The plaintiffs assert that ordinances 582 and 583 unconstitutionally delegated city council's power, under section C4.12 of the Denver Charter, to determine sewer charges to the water board and the public works department respectively. We disagree.

Under the nondelegation doctrine, legislation must provide sufficient "standards and safeguards and administrative standards and safeguards, in combination, to protect against unnecessary and uncontrolled exercise of discretionary power." Cottrell v. City and County of Denver, 636 P.2d 703, 709 (Colo.1981). See also, Holcomb v. Denver, supra; Elizondo v. Department of Revenue, 194 Colo. 113, 570 P.2d 518 (1977). In Cottrell, supra, we upheld provisions in Denver's charter requiring the water board to set rates "as low as good service will permit" and "uniform as far as practicable," relying in part upon requirements that board meetings be open to the public and that rate schedules adopted by the board be made available for subsequent public inspection. We stated: "The guiding consideration is whether these constraints are sufficient to insure that administrative action will be rational and consistent in the first instance and that subsequent judicial review of that action is available and will be effective." Cottrell v. City and County of Denver, 636 P.2d at 709.

The plaintiffs argue that ordinance 582 contains an unlawful delegation to the water board in that the alternative to the minimum rate provided by that ordinance is a rate calculated under Article 167.2-1(3). That Article, at the time ordinance 582 was enacted, provided for a charge of 95% of "the current periodic metered water consumption charge as determined by the Denver Board of Water Commissioners." On its face, this language appears to delegate to the water board the power to determine sewage charges. In 1975, however, when the water board raised its rates, the city council amended Article 167.2-1(3) so that the "current" rate schedule used for calculation of sewage bills remained that which was in effect on December 31, 1973. See n. 4, supra. Because it is apparent from the history of Article 167.2-1(3) that city council directly controlled sewage rates and that the water board merely read the meters and did the billing, we hold that ordinance 582 did not unlawfully delegate city council's rate making power to the water board.

The plaintiffs also argue that ordinance 583 unconstitutionally delegated to the public works department city council's *1177 power to determine sewer charges by requiring the public works department to charge facilities development fees in amounts "proportionate" to the facilities development fees set by city council for single-family residences and apartment buildings. Since "proportionate" was left undefined by the ordinance, the plaintiffs contend that the public works department had unfettered discretion in setting the fees. We disagree. Since the facilities development fees were imposed to defray the cost of developing the capacity to deal with the potential use of the wastewater system presented by new customers, the fee clearly was intended to be assessed on the basis of that potential use, in relation to (or proportionate to) that presented by single-family residences and apartment buildings. Evidence at trial established that potential use is calculated on the basis of meter size and number of fixtures (i.e., sinks, floor drains, bathtubs, etc.). The public works department interpreted ordinance 583 to require the facilities development fee to be assessed according to meter size and number of fixtures in proportion to the fees set by city council for single-family residences and apartment buildings. The plaintiffs presented no alternative interpretations of ordinance 583. The public works department arrived at the only reasonable interpretation of the ordinance. So interpreted, the ordinance provided standards adequate to ensure rational and consistent administrative action. Whether the fees actually charged were in accordance with the standards is a question susceptible to effective judicial review. See Cottrell v. City and County of Denver, supra.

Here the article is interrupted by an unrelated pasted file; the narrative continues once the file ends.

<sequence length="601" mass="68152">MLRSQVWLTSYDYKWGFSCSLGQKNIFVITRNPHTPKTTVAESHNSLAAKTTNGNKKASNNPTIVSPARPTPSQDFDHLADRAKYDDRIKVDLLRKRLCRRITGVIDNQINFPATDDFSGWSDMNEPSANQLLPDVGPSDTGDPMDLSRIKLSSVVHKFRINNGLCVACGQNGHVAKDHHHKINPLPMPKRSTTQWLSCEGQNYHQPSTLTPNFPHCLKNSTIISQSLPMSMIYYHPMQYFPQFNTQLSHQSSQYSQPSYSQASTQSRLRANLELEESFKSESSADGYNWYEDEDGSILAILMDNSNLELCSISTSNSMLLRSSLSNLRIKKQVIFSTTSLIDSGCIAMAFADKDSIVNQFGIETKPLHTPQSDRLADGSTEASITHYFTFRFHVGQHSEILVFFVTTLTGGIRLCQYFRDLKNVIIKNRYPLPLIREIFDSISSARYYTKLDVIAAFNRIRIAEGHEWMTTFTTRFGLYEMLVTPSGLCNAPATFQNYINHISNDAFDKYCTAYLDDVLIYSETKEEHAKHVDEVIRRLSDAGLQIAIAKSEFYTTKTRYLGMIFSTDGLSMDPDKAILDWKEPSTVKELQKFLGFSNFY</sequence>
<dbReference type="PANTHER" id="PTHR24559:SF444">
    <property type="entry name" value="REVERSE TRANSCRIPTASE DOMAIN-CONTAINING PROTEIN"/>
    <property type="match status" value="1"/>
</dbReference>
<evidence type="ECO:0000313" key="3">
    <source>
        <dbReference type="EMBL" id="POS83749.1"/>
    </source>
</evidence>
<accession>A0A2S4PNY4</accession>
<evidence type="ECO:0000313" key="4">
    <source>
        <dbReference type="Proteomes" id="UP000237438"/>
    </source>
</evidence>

To determine the constitutionality of an ordinance under the nondelegation doctrine, it first must be ascertained whether the ordinance contains sufficient standards and safeguards. Then, "if those standards and safeguards are inadequate, it must be determined whether additional administrative standards and safeguards accomplish the necessary protection from arbitrary action." Cottrell v. City and County of Denver, 636 P.2d at 710 (emphasis added). Although ordinance 583 was not ideally clear, we hold that the one possible interpretation of its terms, that adopted by the public works department, provided adequate standards and safeguards to guard against arbitrary action. See Englewood v. Hammes, 671 P.2d 947 (Colo.1983); People v. Smith, 638 P.2d 1 (Colo.1981) (an ordinance will be construed to obviate or reduce any constitutional infirmities). It is therefore unnecessary for us to proceed to the second part of the Cottrell analysis to examine additional administrative safeguards. We hold that the ordinances did not unconstitutionally delegate the authority of city council.

Judgment affirmed.

ROVIRA, J., does not participate.


[1] This case was transferred from the Court of Appeals because the plaintiffs challenged the constitutionality of an ordinance. Sections 13-4-102(1)(b) and 13-4-110(1)(a), C.R.S.

[2] Denver City Council adopted ordinances 582 and 583 in 1973. The ordinances were in effect through 1977.

Ordinance No. 582 added the following to Article 167 of the Revised Municipal Code of Denver:

"167.1-3(55). Residential Multiple Unit Dwelling Buildings shall mean and shall consist of three or more residential units occupied or unoccupied within a single structure.